Concerning the redundancy of all mission equipment, we have adhered to NASA policy requiring double redundancy for all mission critical factors and triple redundancy for all life critical factors. The redundancies are most clearly explained by breaking down the entire mission into two different phases, transport and surface. We define a transport phase to be any period of time spent traveling to or from mars, for example the T.M.I. journey. The surface phase is simply the period of time spent inhabiting the mars surface.
Redundancy aspects of the transport phase
During the trip to and from mars food will be kept in a triple redundant quantity. We saw no other alternative since food can not be produced at any time during the mission. Shelter is defined as in the conventional notion, an area sheltered from the elements of space. Under normal conditions shelter will be provided by the habitat. Oxygen is redundant in both the amount produced and by the CO2 to Oxygen converters. Double redundant power for all systems is provided by with a third redundancy for minimum backup power.
Redundancy aspects of the surface phase
Power will be generated on the surface from batteries, 6 solar panels and 2 nuclear generators. This power availability provides more than triple redundancy for life critical needs and double redundancy for mission critical needs on the surface. Double redundant mission critical power is a result of having two nuclear generators. In case of a failure regarding both generators, solar panels will produce enough power to maintain life critical systems.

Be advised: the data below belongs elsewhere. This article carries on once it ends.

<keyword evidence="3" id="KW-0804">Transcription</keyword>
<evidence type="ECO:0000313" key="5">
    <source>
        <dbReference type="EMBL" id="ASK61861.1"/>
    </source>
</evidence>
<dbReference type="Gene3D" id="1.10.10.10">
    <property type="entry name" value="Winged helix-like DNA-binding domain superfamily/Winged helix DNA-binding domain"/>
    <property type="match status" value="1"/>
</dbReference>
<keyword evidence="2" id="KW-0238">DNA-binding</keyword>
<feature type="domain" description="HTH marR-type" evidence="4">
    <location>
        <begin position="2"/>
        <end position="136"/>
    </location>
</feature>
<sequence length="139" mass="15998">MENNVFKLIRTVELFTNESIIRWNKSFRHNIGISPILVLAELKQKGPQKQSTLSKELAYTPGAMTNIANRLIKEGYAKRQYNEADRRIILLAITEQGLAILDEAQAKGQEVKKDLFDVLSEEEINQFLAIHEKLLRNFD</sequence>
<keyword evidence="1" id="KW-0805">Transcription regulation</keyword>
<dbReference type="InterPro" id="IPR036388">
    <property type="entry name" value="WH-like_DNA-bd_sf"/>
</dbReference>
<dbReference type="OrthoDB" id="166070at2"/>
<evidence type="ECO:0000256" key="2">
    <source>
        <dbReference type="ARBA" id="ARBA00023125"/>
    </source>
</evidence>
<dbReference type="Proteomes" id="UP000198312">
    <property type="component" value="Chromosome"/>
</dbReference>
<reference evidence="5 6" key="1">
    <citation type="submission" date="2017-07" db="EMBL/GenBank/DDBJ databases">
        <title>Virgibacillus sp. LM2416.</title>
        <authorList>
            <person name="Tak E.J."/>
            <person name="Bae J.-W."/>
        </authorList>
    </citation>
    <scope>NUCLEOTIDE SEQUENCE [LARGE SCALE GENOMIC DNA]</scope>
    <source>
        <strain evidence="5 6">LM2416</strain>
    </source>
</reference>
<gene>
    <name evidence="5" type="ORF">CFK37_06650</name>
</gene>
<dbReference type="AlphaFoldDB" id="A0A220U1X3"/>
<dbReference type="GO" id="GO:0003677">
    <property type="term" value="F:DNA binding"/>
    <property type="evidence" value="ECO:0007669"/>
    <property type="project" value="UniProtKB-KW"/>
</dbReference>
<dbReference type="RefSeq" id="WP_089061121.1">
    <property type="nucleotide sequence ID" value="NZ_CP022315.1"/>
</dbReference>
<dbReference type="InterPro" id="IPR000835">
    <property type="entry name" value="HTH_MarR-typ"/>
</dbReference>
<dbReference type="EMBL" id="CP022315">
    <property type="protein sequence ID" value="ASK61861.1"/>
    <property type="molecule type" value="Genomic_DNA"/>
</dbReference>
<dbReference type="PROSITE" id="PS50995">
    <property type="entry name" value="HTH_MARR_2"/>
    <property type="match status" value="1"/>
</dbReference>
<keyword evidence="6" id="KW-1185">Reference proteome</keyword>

The three alternatives for making the oxygen supply available during the mission are the use of oxygen converters from scrubbing CO2 after combusting chemical fuel and conventional oxygen tanks.
The Communication Systems
The Mars mission will contain three communication relay satellites. This will enhance the standard communications unit so there would be no blackout period. Two communication relay satellites will orbit Mars, this will allow the crew to communicate with earth 24-hours a day. The third satellite will essentially follow the earth around the sun which will enable the crew to communicate during the short black out period which would have occurs in January of every odd-numbered year.
The Space Shuttle
"The two solid rocket boosters are each 149.1 feet (45.4 meters) high and 12.2 feet (3.7 meters) in diameter. Each weighs 1,300,000 pounds (589,670 kilograms) when on the launch pad. Their solid propellant consists of a mixture of Aluminum powder, Ammonium Perchlorate powder, and a dash of Iron Oxide catalyst, held together with a polymer binder. They produce about 3.1 million pounds (13.8 million newtons) thrust each for the first few seconds after ignition, before gradually declining for the remainder of a two-minute burn. Together with the three main engines on the orbiter, this provides a total thrust of over 7.3 million pounds (32.5 million newtons) at liftoff.
The external tank is actually three components in one: a liquid oxygen tank located in the forward position; a liquid hydrogen tank located aft; and an intertank assembly that connects the two propellant tanks and houses the forward solid rocket booster attachment points. The external tank weighs approximately 1,655,600 pounds (751,000 kilograms) when filled with propellants and 66,000 pounds (29,900 kilograms) when empty.